Eliminating the potential for catastrophic medical, energy and transportation disasters due to software failure is the aim of a new $21-million global research centre to be located at McMaster University. It will be one of the first such centres in the world.
The Centre for Safety-Critical Software Certification will lead research and development of product-focused certification standards and processes for critical software applications. Applications will initially focus on the operation of pacemakers, health monitoring equipment, banking transactions, financial reporting, and nuclear reactors.
Nineteen researchers from three universities and eight industry partners are involved in the initiative. The university partners are: McMaster University, University of Waterloo and York University. The eight industry partners are: AMD, Atomic Energy Canada, Biosign Technologies, Center for Integration of Medicine and Innovative Technology, Legacy Systems International, Ontario Power Generation, QNX Software Systems International, and Systemware Innovation.
The initiative received CDN $6.9 million in funding from the Ontario Research Fund yesterday. It matches funding to be invested by each of McMaster University and industry partners over five years.
"Almost everything we do today relies on software, whether it's making a heart beat properly, transferring funds or generating electricity," said Tom Maibaum, principal investigator for the initiative and Canada Research Chair in Foundations of Software Engineering at McMaster. "Software failure can have catastrophic consequences on our lives and property. This project is about making a major improvement in the way we build safety-critical software applications, and the way in which we evaluate those applications in order to certify them as safe and effective."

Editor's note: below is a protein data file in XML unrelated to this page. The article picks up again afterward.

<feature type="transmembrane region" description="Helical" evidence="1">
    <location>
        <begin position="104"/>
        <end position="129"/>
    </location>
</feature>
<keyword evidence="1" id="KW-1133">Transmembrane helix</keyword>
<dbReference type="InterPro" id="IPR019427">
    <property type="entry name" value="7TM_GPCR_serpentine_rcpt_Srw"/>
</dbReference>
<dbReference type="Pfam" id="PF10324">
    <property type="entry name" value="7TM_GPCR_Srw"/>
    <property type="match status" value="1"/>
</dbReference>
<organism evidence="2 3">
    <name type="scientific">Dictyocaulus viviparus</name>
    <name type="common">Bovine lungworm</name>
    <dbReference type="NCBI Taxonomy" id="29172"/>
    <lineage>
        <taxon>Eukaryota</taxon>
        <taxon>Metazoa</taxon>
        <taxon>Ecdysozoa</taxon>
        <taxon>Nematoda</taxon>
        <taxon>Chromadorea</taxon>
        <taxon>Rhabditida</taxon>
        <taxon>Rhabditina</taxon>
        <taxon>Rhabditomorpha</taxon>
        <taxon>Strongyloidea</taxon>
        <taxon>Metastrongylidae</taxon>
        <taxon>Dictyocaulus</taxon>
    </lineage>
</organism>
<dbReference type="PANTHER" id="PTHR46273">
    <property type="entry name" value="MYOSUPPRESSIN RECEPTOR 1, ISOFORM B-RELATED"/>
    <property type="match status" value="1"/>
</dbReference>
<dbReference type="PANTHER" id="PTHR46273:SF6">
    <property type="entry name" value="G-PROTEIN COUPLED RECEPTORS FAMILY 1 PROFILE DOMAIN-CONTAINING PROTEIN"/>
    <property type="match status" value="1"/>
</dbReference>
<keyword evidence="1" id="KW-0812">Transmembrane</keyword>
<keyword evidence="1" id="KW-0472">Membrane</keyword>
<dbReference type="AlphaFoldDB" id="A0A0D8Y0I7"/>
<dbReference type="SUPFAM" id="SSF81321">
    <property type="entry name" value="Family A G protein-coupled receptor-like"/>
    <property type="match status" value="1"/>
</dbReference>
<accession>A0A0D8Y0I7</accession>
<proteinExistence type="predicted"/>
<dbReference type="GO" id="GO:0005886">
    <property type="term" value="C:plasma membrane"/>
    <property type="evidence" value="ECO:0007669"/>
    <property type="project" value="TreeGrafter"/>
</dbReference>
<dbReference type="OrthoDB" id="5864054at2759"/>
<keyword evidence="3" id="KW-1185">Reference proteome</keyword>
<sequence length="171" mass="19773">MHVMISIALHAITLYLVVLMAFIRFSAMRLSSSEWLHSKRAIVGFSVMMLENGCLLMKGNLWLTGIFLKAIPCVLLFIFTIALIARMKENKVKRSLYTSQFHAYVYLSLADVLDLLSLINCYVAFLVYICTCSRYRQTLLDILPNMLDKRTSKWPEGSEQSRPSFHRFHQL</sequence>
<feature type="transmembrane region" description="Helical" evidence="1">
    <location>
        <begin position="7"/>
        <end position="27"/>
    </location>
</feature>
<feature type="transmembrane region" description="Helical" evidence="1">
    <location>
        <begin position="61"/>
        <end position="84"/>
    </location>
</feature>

The Centre plans to develop product-based methods for verifying software-intensive systems for certification rather than the current process-based methods.
"We believe that the reliance on standards and certification regimes that are process based has contributed to the unpredictable dependability of software-intensive systems," said Alan Wassyng, associate professor of computing and software at McMaster. "This situation has arisen primarily because we do not have the fundamental results necessary to evaluate the dependability of software products based on evidence tied to the product itself."
Tools and methods developed by the Centre will be used and commercialized by industrial partners that market software development tools and expertise, or that specialize in the certification and qualification of software.
"A key aspect of this initiative will be to lay the foundation for products that can be commercialized by the private sector," Mark Lawford, associate professor of computing and software at McMaster. "We will work with our industrial partners to use these commercializable products as certification case studies, thus demonstrating the utility and effectiveness of the tools and methods we develop."
The Centre expects to graduate 10 master's and 20 PhD students, and support four post-doctoral fellows and four research engineers over the next five years. Another 25 to 30 students working with researchers on related projects are also expected to benefit from the program. These highly qualified professionals will continue to evolve certification standards into the future.